Retail investors have changed the dynamics of US share markets, according to a study by digital broking house DriveWealth. The analysis by DriveWealth, which is the engine of several Australasian US share-trading platforms, found retail investors “have driven a shift in order timing” on the New York Stock Exchange (NYSE) this year. US equity orders placed “at the open” have spiked upwards, particularly post the March pandemic market crash, “due to the heightened activity of retail traders”.
The study says: “The NYSE is seeing the continued impact of increased retail activity… Institutional investors do not generally place a large volume of trades at the open because they trade throughout the day or after hours. … After a retail investor feeding frenzy around the March 23 stock market lows, DriveWealth says it “expected to see a slowdown in retail trading volume. Instead, we saw an uptick across all metrics.”
June quarter US retail trading volumes jumped over 200 per cent compared to the first three months of 2020, the DriveWealth data shows, while assets in play more than doubled during the same period with positive net inflows recorded every day. Retail investor trades also doubled quarter-on-quarter while account openings rose 54 per cent in the three months ending June 30, the study says.
“The retail shift is being driven by four key factors – ease of use, first-time access to investing or U.S. investing, affordable entry points, and lower fees,” DriveWealth says. Despite tech-enabled youth copping blame for distorting share markets during the COVID lockdowns, the report says only “a subsegment of retail investors” appear to be aggressive day-traders.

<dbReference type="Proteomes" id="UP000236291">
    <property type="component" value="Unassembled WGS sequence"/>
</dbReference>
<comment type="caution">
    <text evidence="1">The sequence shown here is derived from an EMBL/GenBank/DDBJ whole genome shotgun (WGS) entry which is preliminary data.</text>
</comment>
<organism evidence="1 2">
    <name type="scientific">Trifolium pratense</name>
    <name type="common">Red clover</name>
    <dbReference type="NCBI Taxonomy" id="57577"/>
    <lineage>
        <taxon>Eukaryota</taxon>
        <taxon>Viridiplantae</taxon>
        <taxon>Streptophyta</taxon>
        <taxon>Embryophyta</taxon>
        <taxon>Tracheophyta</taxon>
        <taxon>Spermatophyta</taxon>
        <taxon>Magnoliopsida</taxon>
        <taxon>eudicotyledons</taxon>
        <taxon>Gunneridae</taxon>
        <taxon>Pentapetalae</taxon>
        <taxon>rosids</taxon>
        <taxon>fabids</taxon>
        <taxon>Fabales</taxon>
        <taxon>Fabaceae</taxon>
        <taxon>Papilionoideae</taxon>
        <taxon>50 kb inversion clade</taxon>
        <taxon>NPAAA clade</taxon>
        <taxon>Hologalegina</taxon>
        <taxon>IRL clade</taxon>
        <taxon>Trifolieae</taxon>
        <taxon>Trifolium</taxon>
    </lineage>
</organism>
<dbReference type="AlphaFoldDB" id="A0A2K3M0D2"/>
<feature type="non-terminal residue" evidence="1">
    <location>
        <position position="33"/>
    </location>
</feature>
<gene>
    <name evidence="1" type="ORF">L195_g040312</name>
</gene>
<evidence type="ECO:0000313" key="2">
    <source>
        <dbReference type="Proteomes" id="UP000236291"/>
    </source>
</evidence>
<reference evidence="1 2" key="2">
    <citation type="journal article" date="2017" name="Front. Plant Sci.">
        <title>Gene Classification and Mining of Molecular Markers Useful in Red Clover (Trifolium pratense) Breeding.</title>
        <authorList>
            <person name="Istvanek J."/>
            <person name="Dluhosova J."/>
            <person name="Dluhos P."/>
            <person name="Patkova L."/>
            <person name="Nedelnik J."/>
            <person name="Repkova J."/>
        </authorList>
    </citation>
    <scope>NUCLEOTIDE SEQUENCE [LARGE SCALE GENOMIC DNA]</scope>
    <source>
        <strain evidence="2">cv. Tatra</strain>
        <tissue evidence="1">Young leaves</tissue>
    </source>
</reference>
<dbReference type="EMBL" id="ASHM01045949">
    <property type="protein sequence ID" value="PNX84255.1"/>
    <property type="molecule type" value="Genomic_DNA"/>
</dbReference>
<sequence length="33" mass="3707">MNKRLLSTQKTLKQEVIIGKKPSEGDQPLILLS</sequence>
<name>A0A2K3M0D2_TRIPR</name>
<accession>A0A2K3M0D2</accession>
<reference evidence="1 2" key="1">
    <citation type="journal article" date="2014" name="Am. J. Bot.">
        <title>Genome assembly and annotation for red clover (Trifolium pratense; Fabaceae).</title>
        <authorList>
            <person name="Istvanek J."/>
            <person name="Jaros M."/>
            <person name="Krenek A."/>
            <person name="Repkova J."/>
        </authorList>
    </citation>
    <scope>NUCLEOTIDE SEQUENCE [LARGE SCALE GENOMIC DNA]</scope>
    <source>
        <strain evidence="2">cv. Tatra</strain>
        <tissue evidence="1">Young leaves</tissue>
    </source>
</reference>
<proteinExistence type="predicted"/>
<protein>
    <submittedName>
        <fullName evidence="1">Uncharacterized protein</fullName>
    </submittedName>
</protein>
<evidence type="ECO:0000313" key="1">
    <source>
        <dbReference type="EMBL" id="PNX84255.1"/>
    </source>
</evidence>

“… we believe this increased activity is an acceleration of a pre-existing trend towards making investing easier and more accessible to average retail investors,” the study says. “This democratization of investing has resulted in a retail investing urge; the COVID-19 crisis has just accelerated the trend.”
Founded in 2012 by Robert Cortright, who previously built and sold two financial firms covering the currency and high-frequency trading sectors, DriveWealth provides US share-trading infrastructure to various sectors both at home and offshore. For example, DriveWealth serves as the technology and brokerage backbone for the three online platforms offering NZ investors direct access to US shares: the Kiwi Wealth subsidiary, Hatch; Sharesies; and, Australian-based firm, Stake.
The New Jersey-headquartered business highlights the ability to trade ‘fractional shares’ in real-time via its “patent-pending” Fracker technology as a key draw-card for retail investors. While chopping up equities into smaller pieces enables shallow-pocketed retail investors to build up a diversified market exposure, “fractional shares have unique risks and limitations that you should understand”, DriveWealth says.
In addition to fees, commissions and ‘rounding’ exercises by the platform provider that could add significant costs, fractional shares are neither transferrable to other investors nor carry any voting rights. The DriveWealth report notes fractional share trading was “skyrocketing” in the June quarter, up almost 90 per cent on the previous quarter including a 60 per cent month-on-month increase in June.
– David Chaplin, Investment News NZ